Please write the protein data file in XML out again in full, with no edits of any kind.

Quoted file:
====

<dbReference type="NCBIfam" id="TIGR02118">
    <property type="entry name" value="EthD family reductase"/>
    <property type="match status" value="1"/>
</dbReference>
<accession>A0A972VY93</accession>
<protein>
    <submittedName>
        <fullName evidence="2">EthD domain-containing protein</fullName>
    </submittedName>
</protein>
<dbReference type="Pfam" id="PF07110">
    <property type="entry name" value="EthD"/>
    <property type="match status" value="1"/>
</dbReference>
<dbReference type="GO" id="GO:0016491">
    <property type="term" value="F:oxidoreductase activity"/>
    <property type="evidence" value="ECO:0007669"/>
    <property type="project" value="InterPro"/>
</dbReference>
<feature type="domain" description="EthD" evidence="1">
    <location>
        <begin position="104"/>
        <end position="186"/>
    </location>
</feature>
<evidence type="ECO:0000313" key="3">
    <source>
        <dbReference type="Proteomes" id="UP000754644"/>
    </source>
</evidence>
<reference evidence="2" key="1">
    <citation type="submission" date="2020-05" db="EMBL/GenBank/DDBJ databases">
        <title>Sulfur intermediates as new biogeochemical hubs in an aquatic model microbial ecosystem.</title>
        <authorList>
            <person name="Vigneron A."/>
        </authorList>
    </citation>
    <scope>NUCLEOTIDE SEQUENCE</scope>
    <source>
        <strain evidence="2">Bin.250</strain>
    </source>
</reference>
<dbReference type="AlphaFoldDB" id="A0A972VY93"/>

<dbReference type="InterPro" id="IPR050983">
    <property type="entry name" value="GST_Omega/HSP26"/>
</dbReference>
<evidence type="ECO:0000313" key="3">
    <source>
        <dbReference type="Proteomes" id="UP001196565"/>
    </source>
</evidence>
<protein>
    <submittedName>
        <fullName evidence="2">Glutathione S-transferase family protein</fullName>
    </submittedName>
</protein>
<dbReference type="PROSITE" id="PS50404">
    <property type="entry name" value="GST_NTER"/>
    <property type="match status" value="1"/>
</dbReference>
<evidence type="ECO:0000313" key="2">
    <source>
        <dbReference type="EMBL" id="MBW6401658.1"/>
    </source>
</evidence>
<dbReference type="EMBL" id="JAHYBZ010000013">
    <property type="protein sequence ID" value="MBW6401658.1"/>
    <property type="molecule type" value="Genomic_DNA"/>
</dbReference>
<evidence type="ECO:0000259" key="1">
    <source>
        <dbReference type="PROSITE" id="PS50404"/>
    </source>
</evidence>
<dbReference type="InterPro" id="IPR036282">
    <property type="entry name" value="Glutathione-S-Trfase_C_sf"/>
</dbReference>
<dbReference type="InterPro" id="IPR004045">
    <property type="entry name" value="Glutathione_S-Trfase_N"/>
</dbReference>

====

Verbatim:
<dbReference type="NCBIfam" id="TIGR02118">
    <property type="entry name" value="EthD family reductase"/>
    <property type="match status" value="1"/>
</dbReference>
<accession>A0A972VY93</accession>
<protein>
    <submittedName>
        <fullName evidence="2">EthD domain-containing protein</fullName>
    </submittedName>
</protein>
<dbReference type="Pfam" id="PF07110">
    <property type="entry name" value="EthD"/>
    <property type="match status" value="1"/>
</dbReference>
<dbReference type="GO" id="GO:0016491">
    <property type="term" value="F:oxidoreductase activity"/>
    <property type="evidence" value="ECO:0007669"/>
    <property type="project" value="InterPro"/>
</dbReference>
<feature type="domain" description="EthD" evidence="1">
    <location>
        <begin position="104"/>
        <end position="186"/>
    </location>
</feature>
<evidence type="ECO:0000313" key="3">
    <source>
        <dbReference type="Proteomes" id="UP000754644"/>
    </source>
</evidence>
<reference evidence="2" key="1">
    <citation type="submission" date="2020-05" db="EMBL/GenBank/DDBJ databases">
        <title>Sulfur intermediates as new biogeochemical hubs in an aquatic model microbial ecosystem.</title>
        <authorList>
            <person name="Vigneron A."/>
        </authorList>
    </citation>
    <scope>NUCLEOTIDE SEQUENCE</scope>
    <source>
        <strain evidence="2">Bin.250</strain>
    </source>
</reference>
<dbReference type="AlphaFoldDB" id="A0A972VY93"/>

<dbReference type="InterPro" id="IPR050983">
    <property type="entry name" value="GST_Omega/HSP26"/>
</dbReference>
<evidence type="ECO:0000313" key="3">
    <source>
        <dbReference type="Proteomes" id="UP001196565"/>
    </source>
</evidence>
<protein>
    <submittedName>
        <fullName evidence="2">Glutathione S-transferase family protein</fullName>
    </submittedName>
</protein>
<dbReference type="PROSITE" id="PS50404">
    <property type="entry name" value="GST_NTER"/>
    <property type="match status" value="1"/>
</dbReference>
<evidence type="ECO:0000313" key="2">
    <source>
        <dbReference type="EMBL" id="MBW6401658.1"/>
    </source>
</evidence>
<dbReference type="EMBL" id="JAHYBZ010000013">
    <property type="protein sequence ID" value="MBW6401658.1"/>
    <property type="molecule type" value="Genomic_DNA"/>
</dbReference>
<evidence type="ECO:0000259" key="1">
    <source>
        <dbReference type="PROSITE" id="PS50404"/>
    </source>
</evidence>
<dbReference type="InterPro" id="IPR036282">
    <property type="entry name" value="Glutathione-S-Trfase_C_sf"/>
</dbReference>
<dbReference type="InterPro" id="IPR004045">
    <property type="entry name" value="Glutathione_S-Trfase_N"/>
</dbReference>